The AR patent wars have been waging for some years now, but 2017 will see an increase in disputes around blockchain and similar distributed technology.

Further litigation around co-existence and concurrent use is also possible on the back of Victoria Plum Ltd (trading as Victoria Plumb) v Victorian Plumbing Ltd and others [2016] EWHC 2911 (Ch) and Merck KGaA v Merck Sharp & Dohme Corp [2016] EWHC 49 (Pat).

PSL practical point: For more, see News Analyses: In Brief: High Court considers keyword advertising and honest concurrent use (Victoria Plum Ltd (trading as Victoria Plumb) v Victorian Plumbing Ltd and others) and Co-existence agreements—a cautionary tale.

Creative Commons is an area that might see litigation and a codification of its very being in the ‘share economy’.

AH & RG: At a time when we are contemplating the impact of Brexit on English law, the influence of the European Commission and CJEU continues to grow in the fields of IT & IP law.

In the IT space, there have recently been some developments in relation to liability for internet content, where courts across Europe continue to grapple with the extent to which internet intermediaries should be liable for unlawful content posted by third parties or for hyperlinking to IP infringing content. In the defamation and privacy arena, we are still awaiting judgment of the Northern Ireland Court of Appeal in the important case of CG v Facebook, which will grapple with some of the key issues around intermediary liability, including how the E-Commerce Directive 2000/31/EC and the Data Protection Directive 95/46/EC interact with each other.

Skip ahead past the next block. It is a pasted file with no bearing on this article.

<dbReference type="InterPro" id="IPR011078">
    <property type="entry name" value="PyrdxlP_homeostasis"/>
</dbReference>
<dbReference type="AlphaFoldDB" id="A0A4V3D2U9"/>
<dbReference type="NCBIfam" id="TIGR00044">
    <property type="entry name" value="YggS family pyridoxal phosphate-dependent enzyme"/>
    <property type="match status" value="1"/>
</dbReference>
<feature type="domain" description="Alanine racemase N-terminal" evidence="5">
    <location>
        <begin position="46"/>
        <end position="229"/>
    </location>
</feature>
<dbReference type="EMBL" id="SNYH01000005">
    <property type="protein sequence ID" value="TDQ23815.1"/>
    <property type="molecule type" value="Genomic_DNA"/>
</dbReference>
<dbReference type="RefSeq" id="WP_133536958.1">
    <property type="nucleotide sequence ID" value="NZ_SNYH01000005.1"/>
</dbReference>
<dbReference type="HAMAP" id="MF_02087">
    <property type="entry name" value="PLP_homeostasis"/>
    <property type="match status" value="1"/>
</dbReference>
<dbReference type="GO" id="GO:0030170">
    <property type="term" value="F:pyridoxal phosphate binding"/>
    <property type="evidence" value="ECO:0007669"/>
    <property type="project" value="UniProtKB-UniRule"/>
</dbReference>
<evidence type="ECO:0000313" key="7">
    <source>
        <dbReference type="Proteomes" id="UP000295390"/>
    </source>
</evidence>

In relation to hyperlinking, in September 2016, the CJEU clarified the extent to which hyperlinking amounts to copyright infringement in the GS Media case, drawing a distinction between linking for commercial purposes and linking for private purposes. Expect to see more developments in this area in 2017.

PSL practical point: For more, see News Analysis: Playboy highlights new issue with intellectual property rights.

In relation to trade marks, the CJEU is due to deliver judgments on a number of trade referrals in 2017. Two of the most interesting are:
C-291/16: Schweppes, SA v Exclusivas Ramírez, SL and Others.

This case concerns the parallel importation of Schweppes products within the EU. Although Schweppes has a consistent global brand image, the ownership of the brand in the EU is actually split between Schweppes International and Coca Cola. This case concerns the question of whether Schweppes International’s Spanish subsidiary can prevent the importation into Spain of Schweppes put on the market in the UK by Coca-Cola. The case could have a significant impact on those brands whose ownership is split within the EU or could provide an opportunity for brand owners to more effectively partition the market within the EU. PSL practical point: To follow the progress of this case, see Practice Note: Trade marks tracker.

C-163/16: Christian Louboutin, Christian Louboutin SAS v Van Haren Schoenen BV
Louboutin shoes are well known for their signature red sole, a trade mark for which was registered in the Benelux. The Court of Justice has been asked to consider whether the shape exclusion which prohibits the registration of signs which consist exclusively of the shape of goods which gives substantial value to the goods can encompass non-3D properties such as colour. The shape exclusions have recently been expanded to include ‘other characteristics’ as well as shapes following a reform of EU trade mark law reform. Although these changes will not be of direct relevance in this case, the CJEU may provide some clues as to how these will be interpreted.